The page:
The Election of 2016 Outcome and Evolution Essay

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The election of 2016 produced a shocking outcome in the eyes of most political analysts. As noted by Larry J. Sabato, there are many parallels between the election of 1948 and 2016. In 1948, Harry Truman, who was predicted to lose to Thomas E. Dewey, had a similar, populist “give ‘em hell” style to Donald Trump. Dewey’s supporters were similarly unenthusiastic as many of Clinton’s supporters, who backed her more as the anti-Trump candidate versus someone they genuinely admired. But the parallels end there, as Truman was still an incumbent president who had a lifetime of political service, while Trump, in stark contrast, had never held office.

Sabato notes that first and foremost, Trump rode a wave of anti-immigration and white resentment of what they perceived as encroachments upon their privilege. Many individuals who voted for Obama shifted their allegiance back to the Republican Party because of Trump’s apparent outsider image. Of course, those who questioned Obama’s legitimacy also found Trump’s campaign appealing, given that Trump had effectively began his career in modern politics accusing President Obama of not having been born in the United States and secretly practicing as a Muslim.

As noted by Marc J. Hetherington, there has been a strong anti-government, anti-politician undercurrent to all of American political discourse.

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Trump embodied this ethos, and even though it might seem contradictory that a poor, lower-class person whose economic interests might seem more aligned with Clinton’s policies would support a politician who vowed (for example) to abolish financial support for health insurance, support for Trump is consistent with the idealization of renegades who speak their minds, versus accomplished technocrats.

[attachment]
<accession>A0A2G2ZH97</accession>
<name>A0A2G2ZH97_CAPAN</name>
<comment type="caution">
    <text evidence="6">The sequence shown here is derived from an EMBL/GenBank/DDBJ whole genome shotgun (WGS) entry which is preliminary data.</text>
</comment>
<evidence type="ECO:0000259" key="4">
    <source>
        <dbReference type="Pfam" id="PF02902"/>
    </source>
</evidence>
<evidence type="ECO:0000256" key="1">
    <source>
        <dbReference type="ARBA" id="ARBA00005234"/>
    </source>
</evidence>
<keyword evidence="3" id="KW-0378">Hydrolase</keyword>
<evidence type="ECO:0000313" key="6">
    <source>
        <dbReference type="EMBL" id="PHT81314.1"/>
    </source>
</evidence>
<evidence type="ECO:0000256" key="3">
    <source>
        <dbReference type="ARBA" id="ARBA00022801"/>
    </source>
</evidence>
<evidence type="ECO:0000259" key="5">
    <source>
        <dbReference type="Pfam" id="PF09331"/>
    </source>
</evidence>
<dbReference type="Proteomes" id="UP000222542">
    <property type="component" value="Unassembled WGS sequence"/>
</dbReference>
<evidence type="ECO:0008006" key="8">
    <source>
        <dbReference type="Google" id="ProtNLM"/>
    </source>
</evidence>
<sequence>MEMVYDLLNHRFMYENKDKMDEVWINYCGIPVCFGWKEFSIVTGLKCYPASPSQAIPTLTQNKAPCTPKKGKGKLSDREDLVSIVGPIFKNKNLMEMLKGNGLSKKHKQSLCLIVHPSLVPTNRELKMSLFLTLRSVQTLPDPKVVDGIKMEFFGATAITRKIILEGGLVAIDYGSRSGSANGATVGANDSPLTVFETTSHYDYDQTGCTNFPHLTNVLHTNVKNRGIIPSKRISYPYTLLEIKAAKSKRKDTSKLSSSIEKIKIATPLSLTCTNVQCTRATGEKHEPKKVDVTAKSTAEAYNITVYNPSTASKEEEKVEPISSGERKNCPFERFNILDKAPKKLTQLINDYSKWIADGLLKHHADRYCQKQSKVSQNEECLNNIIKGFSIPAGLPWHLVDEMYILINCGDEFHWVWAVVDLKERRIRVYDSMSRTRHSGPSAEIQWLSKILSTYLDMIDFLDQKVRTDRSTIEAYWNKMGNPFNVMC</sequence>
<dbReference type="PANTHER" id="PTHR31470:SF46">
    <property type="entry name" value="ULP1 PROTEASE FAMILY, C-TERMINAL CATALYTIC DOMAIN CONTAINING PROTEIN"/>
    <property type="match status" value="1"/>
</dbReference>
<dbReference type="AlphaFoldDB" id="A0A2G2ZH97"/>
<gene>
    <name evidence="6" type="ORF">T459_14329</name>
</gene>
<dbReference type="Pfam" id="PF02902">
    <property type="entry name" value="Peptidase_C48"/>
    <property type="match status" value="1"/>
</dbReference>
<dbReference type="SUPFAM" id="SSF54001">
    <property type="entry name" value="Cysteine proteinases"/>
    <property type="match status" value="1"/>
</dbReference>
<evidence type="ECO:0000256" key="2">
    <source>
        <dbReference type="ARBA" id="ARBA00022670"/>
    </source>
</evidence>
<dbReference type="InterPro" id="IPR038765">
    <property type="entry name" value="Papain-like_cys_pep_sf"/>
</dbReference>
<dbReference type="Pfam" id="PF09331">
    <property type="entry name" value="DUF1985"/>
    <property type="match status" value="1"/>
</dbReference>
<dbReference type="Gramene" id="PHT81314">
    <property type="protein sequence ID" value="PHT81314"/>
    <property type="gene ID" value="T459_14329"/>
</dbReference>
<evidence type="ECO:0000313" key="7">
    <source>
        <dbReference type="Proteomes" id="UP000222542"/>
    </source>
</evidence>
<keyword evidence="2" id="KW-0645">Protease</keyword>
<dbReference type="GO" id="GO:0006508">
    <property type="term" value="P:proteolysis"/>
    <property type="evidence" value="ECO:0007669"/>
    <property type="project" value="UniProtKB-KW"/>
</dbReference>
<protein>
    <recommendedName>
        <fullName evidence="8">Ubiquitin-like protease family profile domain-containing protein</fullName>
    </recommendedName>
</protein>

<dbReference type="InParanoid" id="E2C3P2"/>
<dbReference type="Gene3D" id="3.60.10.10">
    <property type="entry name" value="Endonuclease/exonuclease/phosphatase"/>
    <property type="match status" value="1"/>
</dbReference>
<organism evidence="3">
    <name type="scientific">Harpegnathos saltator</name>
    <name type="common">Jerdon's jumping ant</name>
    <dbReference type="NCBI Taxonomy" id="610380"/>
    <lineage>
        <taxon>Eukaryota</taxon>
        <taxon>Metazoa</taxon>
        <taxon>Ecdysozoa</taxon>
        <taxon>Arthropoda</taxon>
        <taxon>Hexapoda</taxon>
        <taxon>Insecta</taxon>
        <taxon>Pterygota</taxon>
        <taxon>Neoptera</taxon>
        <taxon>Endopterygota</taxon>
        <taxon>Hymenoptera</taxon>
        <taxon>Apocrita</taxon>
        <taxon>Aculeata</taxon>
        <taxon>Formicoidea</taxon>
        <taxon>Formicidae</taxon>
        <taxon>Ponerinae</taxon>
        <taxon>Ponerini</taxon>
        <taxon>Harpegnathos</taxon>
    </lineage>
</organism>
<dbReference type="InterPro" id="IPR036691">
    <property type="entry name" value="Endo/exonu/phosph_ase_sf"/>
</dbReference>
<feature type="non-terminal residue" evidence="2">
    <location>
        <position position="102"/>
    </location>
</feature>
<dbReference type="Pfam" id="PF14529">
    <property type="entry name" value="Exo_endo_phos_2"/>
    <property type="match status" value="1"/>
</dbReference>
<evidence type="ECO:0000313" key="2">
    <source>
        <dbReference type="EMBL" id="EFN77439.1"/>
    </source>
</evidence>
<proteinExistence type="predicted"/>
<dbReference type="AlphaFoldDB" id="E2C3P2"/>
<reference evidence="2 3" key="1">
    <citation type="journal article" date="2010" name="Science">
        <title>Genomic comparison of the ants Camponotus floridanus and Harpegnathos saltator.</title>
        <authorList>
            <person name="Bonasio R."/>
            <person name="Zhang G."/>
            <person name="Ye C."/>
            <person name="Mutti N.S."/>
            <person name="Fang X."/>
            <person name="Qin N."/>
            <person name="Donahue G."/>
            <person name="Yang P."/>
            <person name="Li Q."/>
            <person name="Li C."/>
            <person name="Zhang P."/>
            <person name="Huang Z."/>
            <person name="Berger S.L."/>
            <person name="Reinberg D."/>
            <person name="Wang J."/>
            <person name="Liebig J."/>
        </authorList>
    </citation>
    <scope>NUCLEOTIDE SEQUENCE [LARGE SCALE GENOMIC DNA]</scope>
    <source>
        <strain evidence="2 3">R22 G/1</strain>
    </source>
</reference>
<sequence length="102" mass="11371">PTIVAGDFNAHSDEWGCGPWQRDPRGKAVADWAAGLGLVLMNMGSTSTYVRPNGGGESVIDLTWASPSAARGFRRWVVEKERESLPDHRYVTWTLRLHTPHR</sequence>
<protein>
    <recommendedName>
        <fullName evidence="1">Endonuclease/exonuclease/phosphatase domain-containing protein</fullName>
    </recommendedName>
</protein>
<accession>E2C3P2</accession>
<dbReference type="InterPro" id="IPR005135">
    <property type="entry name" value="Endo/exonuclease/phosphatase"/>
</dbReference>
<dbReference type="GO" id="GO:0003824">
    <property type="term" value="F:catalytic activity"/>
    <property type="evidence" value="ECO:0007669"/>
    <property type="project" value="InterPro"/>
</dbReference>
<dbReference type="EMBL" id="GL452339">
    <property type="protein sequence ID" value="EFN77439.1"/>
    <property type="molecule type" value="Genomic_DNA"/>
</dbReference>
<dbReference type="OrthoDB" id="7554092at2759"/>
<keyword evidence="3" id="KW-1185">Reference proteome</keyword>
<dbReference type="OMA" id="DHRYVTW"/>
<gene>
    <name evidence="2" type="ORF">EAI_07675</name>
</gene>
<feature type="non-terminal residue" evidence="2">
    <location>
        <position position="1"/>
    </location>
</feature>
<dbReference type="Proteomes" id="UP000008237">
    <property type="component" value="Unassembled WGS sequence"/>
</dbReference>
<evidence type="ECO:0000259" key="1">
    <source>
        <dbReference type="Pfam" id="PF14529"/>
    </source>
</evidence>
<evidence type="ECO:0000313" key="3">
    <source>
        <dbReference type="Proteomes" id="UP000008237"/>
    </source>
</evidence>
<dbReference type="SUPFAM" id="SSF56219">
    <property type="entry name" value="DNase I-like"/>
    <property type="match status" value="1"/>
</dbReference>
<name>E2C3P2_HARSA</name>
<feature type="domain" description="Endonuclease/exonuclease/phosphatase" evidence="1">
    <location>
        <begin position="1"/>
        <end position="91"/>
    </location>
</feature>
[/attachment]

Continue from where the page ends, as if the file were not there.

In retrospect, the campaign’s outcome should not seem as much of a surprise as it was to critics. Clinton was dogged by a series of accusations about suspect emails during her time as Secretary of State, when she used her personal email account for official business. Even if the nefarious purpose of doing so was unclear, by constantly referring to this fact, the campaign lost the ability to focus on the actual issues people cared about. A number of critics have also suggested that Clinton’s gender may have counted against her, as allegations that she did not embody appropriate feminine ideals had dogged her since she was President Clinton’s First Lady and made disparaging comments about standing by her man and….....

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Work Cited

Hetherington, Marc J. “The Election: The Allure of the Outsider.” The Elections of 2016, edited by Michael Nelson. Thousand Oaks, CA: CQ Press 2018, pp. 63-86.

Sabato, Larry J. “The 2016 Election That Broke All, Or At Least Most of the Rules.” In Trumped: The 2016 Election that Broke All the Rules, edited by Larry J. Sabato, Kyle Kondik and Geoffrey Skelley. Lanham, MD: Rowman & Littlefield, 2017, pp. V-IX, 1- 29.

Schrieffer, Brian and Clark, John A. Making Sense of the 2016 Elections: A CQ Press Guide. Thousand Oaks, CA: SAGE, 2018.

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